Health Informatics is no longer just the domain of physicians, the widespread use of technology has opened the field to a much broader audience such as science or engineering and clinical backgrounds.
University of San Francisco’s Health Informatics Degree Advantage
University of San Francisco’s comprehensive Master of Science in Health Informatics program trains the next generation of informaticists in the art and science of health data analytics. The program covers the entire breadth of programming, statistical tools and cutting-edge machine learning methods and also helps in developing essential skills such as project management.
According to Dr. William Bosl, Professor and Program Director of the Master of Science in Health Informatics program, “We have a strong technical program that introduces all students to basic data analysis tools. Students who are interested can learn more advanced programming and data analytics. We also have a strong entrepreneurial focus for those who are interested in digital health startups. Finally, our faculty are involved in an enormous number of external collaborations and have founded digital health startups. Our research collaborations include some of the finest medical schools and healthcare organizations in the world (UCSF, Harvard, Oxford, to name a few)”.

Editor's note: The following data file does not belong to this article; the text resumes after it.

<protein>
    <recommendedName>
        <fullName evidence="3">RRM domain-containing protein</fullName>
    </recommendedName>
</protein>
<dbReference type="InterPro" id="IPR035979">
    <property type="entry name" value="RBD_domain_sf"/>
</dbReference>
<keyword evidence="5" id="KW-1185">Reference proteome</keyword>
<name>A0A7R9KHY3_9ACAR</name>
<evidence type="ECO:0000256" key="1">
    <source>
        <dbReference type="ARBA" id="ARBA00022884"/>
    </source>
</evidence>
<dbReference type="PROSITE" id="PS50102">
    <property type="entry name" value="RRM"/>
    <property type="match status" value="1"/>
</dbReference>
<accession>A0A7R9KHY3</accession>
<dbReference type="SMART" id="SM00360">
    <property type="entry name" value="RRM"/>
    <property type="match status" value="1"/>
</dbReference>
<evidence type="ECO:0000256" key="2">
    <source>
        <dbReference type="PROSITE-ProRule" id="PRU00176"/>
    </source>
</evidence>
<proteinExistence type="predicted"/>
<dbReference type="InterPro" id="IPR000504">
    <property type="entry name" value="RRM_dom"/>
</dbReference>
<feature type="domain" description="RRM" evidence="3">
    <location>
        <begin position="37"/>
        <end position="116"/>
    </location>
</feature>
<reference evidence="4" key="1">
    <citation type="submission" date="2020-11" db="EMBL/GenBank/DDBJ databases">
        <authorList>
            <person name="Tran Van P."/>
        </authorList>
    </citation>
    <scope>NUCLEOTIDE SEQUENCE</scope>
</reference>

Who’s the best fit for this program
- Students from a clinical background such as MD, RN, DPT, Allied Health